The Wasatch Behind: the road to the future
In a recent opinion poll conducted by the Sun Advocate, two thirds of the people who responded voted to keep the Nine Mile Canyon road as it is. Only one-third were in favor of paving it. The numbers didn't surprise me. I understand the feelings.
For many years I could see what was happening to one of my favorite places, and I didn't want it to happen. I hoped that by keeping the road primitive we might be able to preserve and protect the canyon. But times change, and so has my attitude.
The Nine Mile road is woefully inadequate for what is going on out there now. The road is narrow, winding, and choked with dust. There has also been a lot of talk recently about missed economic opportunities in Carbon County because the road is not paved. The Bill Barrett Corporation and other drillers and vendors are using the Uintah Basin as a staging area for the Tavaputs gas field because the road is better from that direction.
The gas field is a fact of life, like it or not, and the specter of oil shale and tar sand development looms on the horizon like an approaching storm. Our nation is dangerously dependent on foreign oil, and the green people won't let us drill in far away places like ANWR in Alaska where there are no archaeological sites to spoil.
And so, places like Nine Mile and the Book Cliffs are our only option until technology can rescue us with a new energy source. That may take many years. Heavy industrial traffic on the Nine Mile road is sure to get worse in the years to come.
We've got to make the most of a bad situation. A good road will link our local economy to the gas fields. Jobs will be created and unemployed coal miners can stay in the area. And then too, we promote the canyon as a tourist destination. Many people don't find out until they get here that the road is bad and the family car might not be up to the journey.
Jeannie and I experienced that dilemma last fall when we visited Chaco Canyon in New Mexico. We were in a nice car that I would never take into Nine Mile. We approached Chaco from the south and found the entrance road to be 40 miles of dirt and gravel. Not wishing to chip the paint job and fill the car with dust, we stopped at the edge of the pavement and got out the map. We drove almost 200 miles around the park to take the northern entrance. There, to our dismay, we found another 16 miles of dirt and graveled road. How many people have experienced that same thing after taking a detour off I-70 to see Nine Mile? How many will come back?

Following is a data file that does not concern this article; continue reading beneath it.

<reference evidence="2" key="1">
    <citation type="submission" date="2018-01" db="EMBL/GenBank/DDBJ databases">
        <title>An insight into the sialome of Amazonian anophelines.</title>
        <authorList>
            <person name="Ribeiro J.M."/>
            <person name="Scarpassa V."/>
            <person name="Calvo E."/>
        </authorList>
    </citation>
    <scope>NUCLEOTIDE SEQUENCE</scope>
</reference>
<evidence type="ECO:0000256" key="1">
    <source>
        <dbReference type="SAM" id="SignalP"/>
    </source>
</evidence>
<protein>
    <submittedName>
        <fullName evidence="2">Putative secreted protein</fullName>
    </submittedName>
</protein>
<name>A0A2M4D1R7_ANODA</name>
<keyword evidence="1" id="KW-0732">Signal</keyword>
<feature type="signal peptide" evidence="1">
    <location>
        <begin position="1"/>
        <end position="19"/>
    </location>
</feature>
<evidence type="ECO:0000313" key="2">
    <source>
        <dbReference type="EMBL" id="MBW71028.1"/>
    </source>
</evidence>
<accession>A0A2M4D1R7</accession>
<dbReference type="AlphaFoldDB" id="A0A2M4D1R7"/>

We should at least follow the lead of Emery County. They have done a wonderful job of upgrading the graveled roads in the Buckhorn Wash and San Rafael areas. I know there is some controversy about using magnesium chloride to hold down the dust, but a lot could be accomplished in Nine Mile with a better road base and a wider road.
But then, dust is a major problem in the canyon. Damage done by dust to the archaeological sites is real.
I do hereby apologize to Layne Miller. I scoffed a few years ago when I read a piece he wrote about how dust was going to damage the petroglyph panels. I was sure that rain would wash the panels clean.
But it doesn't happen. Many of the panels are tucked back into sheltered alcoves where the rain never reaches. They are smothering in dust that gets thicker every year. A few of my favorite panels are becoming difficult to photograph.
And so, with a heavy heart, I stand behind the County Commissioners and the Recreation and Transportation Special Service District in their decision to proceed with procuring the funds to pave the Nine Mile road.
There will surely be new and different problems with a paved road. Speed is an issue, and safety too. But I think we need to do what we can to make the best compromise between preserving the canyon's unique history, promoting tourism, and developing the resources that make the wheels of our culture turn. It's time to face the facts and make the best of a sad situation.
The future will kick us in the butt if we bury our heads in the sand.